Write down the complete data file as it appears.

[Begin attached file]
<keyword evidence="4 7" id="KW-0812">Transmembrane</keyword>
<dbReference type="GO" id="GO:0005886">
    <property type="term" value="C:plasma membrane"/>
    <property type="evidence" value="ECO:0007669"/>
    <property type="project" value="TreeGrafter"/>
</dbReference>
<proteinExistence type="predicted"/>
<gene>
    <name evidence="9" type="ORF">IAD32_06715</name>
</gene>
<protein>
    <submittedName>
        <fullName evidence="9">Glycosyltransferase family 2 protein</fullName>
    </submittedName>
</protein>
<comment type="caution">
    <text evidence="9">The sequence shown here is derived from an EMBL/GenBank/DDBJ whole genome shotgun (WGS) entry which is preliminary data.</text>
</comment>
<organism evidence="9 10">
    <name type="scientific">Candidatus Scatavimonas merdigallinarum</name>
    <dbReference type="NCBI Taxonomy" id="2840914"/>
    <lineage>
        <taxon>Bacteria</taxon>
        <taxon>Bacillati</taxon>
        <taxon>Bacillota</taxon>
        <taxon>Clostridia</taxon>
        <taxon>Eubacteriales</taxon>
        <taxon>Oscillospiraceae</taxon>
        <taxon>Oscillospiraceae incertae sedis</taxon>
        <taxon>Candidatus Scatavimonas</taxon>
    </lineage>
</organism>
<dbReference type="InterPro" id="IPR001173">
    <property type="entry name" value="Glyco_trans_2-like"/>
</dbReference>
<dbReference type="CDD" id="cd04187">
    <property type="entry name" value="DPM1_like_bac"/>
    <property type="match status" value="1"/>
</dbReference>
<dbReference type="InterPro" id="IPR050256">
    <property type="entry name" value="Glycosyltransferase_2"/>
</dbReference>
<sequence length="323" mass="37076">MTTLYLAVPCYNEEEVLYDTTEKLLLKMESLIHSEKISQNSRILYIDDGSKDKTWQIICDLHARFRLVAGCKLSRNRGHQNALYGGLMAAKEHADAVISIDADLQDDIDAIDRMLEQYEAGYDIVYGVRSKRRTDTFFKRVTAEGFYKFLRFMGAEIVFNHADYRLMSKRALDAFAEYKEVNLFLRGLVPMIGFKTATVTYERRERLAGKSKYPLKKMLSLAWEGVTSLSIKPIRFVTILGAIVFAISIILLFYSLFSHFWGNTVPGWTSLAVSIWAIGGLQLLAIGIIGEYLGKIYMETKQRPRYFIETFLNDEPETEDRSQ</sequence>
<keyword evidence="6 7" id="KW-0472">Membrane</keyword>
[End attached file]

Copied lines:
<keyword evidence="4 7" id="KW-0812">Transmembrane</keyword>
<dbReference type="GO" id="GO:0005886">
    <property type="term" value="C:plasma membrane"/>
    <property type="evidence" value="ECO:0007669"/>
    <property type="project" value="TreeGrafter"/>
</dbReference>
<proteinExistence type="predicted"/>
<gene>
    <name evidence="9" type="ORF">IAD32_06715</name>
</gene>
<protein>
    <submittedName>
        <fullName evidence="9">Glycosyltransferase family 2 protein</fullName>
    </submittedName>
</protein>
<comment type="caution">
    <text evidence="9">The sequence shown here is derived from an EMBL/GenBank/DDBJ whole genome shotgun (WGS) entry which is preliminary data.</text>
</comment>
<organism evidence="9 10">
    <name type="scientific">Candidatus Scatavimonas merdigallinarum</name>
    <dbReference type="NCBI Taxonomy" id="2840914"/>
    <lineage>
        <taxon>Bacteria</taxon>
        <taxon>Bacillati</taxon>
        <taxon>Bacillota</taxon>
        <taxon>Clostridia</taxon>
        <taxon>Eubacteriales</taxon>
        <taxon>Oscillospiraceae</taxon>
        <taxon>Oscillospiraceae incertae sedis</taxon>
        <taxon>Candidatus Scatavimonas</taxon>
    </lineage>
</organism>
<dbReference type="InterPro" id="IPR001173">
    <property type="entry name" value="Glyco_trans_2-like"/>
</dbReference>
<dbReference type="CDD" id="cd04187">
    <property type="entry name" value="DPM1_like_bac"/>
    <property type="match status" value="1"/>
</dbReference>
<dbReference type="InterPro" id="IPR050256">
    <property type="entry name" value="Glycosyltransferase_2"/>
</dbReference>
<sequence length="323" mass="37076">MTTLYLAVPCYNEEEVLYDTTEKLLLKMESLIHSEKISQNSRILYIDDGSKDKTWQIICDLHARFRLVAGCKLSRNRGHQNALYGGLMAAKEHADAVISIDADLQDDIDAIDRMLEQYEAGYDIVYGVRSKRRTDTFFKRVTAEGFYKFLRFMGAEIVFNHADYRLMSKRALDAFAEYKEVNLFLRGLVPMIGFKTATVTYERRERLAGKSKYPLKKMLSLAWEGVTSLSIKPIRFVTILGAIVFAISIILLFYSLFSHFWGNTVPGWTSLAVSIWAIGGLQLLAIGIIGEYLGKIYMETKQRPRYFIETFLNDEPETEDRSQ</sequence>
<keyword evidence="6 7" id="KW-0472">Membrane</keyword>